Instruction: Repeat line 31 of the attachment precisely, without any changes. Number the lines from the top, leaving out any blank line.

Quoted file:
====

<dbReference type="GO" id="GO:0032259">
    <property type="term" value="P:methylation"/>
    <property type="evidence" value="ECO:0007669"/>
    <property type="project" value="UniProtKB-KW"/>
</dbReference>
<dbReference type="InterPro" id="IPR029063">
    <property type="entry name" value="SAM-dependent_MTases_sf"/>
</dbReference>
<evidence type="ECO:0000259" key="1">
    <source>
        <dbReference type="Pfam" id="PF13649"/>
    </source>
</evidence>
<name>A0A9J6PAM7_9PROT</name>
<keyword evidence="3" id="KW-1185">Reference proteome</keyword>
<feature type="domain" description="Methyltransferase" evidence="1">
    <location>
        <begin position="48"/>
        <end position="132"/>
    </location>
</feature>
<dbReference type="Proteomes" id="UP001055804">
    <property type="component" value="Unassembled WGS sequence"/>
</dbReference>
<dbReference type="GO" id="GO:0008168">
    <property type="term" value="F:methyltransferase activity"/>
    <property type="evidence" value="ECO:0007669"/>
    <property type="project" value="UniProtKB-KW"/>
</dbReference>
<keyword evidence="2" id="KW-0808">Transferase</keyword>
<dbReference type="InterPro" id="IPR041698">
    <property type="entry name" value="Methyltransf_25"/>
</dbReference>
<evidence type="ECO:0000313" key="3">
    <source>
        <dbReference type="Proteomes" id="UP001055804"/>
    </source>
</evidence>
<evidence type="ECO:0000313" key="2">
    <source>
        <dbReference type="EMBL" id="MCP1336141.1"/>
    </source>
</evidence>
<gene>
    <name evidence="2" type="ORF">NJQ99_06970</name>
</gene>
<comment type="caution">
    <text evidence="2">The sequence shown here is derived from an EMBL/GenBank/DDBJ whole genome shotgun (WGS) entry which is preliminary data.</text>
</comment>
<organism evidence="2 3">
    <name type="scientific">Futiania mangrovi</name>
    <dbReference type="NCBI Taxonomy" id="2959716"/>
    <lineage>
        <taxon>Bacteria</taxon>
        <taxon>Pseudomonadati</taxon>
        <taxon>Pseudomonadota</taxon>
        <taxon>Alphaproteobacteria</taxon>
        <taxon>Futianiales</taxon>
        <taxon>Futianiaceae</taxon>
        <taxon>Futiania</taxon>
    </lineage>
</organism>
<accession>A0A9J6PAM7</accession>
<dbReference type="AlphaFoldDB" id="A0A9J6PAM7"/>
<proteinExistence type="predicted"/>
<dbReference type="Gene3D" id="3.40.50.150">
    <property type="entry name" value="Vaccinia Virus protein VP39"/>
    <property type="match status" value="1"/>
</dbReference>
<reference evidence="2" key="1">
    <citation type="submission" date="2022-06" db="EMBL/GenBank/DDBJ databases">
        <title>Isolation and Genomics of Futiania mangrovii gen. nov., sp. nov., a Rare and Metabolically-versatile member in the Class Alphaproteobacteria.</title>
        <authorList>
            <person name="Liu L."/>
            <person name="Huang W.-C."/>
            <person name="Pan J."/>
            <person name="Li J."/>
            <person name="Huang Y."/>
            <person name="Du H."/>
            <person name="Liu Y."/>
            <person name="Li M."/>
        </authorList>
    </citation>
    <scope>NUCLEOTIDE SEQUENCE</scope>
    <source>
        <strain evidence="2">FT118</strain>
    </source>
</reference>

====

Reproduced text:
<dbReference type="InterPro" id="IPR041698">